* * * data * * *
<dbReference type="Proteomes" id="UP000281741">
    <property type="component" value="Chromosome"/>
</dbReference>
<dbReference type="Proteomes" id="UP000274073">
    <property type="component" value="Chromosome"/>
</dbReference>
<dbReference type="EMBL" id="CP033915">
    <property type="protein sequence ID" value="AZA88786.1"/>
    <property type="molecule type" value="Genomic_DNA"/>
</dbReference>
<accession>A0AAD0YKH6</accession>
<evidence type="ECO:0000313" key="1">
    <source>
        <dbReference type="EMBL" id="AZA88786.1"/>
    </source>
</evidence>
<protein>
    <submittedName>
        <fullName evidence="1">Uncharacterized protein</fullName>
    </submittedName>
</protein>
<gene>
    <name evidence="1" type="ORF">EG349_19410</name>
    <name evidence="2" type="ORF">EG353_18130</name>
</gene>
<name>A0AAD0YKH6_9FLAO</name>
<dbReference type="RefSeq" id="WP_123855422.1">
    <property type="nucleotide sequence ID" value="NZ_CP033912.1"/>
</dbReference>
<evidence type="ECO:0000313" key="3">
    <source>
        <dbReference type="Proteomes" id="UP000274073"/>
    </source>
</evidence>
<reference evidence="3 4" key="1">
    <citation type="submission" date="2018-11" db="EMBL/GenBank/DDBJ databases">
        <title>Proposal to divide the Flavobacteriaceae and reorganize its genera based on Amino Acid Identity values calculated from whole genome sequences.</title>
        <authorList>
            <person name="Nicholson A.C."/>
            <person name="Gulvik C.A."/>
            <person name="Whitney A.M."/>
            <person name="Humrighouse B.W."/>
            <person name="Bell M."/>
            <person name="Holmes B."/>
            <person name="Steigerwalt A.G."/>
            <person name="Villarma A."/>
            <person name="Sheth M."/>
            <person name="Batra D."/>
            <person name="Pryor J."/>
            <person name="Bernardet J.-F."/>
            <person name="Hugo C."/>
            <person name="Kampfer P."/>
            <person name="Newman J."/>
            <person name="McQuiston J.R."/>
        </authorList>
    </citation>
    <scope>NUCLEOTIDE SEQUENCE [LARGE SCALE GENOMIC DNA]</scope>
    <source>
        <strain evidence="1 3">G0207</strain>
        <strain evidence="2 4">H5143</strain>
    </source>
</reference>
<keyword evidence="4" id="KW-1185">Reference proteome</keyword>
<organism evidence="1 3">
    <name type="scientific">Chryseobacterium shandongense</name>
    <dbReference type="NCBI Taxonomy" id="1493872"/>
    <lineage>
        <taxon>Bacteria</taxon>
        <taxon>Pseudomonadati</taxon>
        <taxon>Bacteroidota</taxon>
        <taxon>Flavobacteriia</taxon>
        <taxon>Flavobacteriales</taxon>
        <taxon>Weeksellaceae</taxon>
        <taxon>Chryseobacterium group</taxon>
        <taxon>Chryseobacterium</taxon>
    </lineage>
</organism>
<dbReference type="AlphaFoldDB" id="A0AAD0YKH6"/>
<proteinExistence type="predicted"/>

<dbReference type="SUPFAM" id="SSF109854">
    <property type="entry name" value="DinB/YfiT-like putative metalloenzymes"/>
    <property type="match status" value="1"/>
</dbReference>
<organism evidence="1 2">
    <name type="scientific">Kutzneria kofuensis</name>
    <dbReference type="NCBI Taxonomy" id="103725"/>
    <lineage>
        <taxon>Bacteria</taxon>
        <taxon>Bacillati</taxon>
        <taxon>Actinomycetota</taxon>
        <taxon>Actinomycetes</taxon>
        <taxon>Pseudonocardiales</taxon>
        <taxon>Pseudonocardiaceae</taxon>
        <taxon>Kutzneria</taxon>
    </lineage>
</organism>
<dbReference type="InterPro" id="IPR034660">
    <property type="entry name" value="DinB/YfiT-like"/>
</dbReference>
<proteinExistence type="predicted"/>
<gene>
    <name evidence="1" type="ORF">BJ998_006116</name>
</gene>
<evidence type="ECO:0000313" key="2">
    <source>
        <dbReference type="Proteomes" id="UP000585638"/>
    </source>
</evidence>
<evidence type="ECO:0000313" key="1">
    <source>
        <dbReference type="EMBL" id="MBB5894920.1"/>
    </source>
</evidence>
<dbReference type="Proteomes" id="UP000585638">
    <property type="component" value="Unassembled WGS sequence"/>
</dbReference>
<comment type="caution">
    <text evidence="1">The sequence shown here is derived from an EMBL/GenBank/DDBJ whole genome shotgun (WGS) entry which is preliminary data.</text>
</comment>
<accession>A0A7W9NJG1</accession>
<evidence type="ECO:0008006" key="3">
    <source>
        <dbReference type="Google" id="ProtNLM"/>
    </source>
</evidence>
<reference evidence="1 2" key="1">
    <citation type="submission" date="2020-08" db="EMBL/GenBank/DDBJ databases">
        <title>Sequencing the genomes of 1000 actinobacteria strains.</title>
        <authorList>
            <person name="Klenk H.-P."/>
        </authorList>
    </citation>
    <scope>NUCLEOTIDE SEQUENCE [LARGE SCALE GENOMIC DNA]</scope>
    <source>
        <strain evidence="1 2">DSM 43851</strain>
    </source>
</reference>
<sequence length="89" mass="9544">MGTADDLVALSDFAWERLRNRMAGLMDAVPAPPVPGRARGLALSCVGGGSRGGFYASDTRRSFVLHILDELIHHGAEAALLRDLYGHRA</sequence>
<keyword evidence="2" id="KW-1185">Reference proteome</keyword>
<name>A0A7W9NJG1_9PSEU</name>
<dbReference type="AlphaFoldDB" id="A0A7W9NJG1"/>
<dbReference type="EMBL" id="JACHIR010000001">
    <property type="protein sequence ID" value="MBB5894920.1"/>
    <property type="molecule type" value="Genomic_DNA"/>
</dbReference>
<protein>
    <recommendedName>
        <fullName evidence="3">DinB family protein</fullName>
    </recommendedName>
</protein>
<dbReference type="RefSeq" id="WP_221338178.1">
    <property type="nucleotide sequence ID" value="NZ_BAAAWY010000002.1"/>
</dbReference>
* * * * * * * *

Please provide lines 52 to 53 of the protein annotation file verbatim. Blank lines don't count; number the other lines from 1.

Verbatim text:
            <person name="Kampfer P."/>
            <person name="Newman J."/>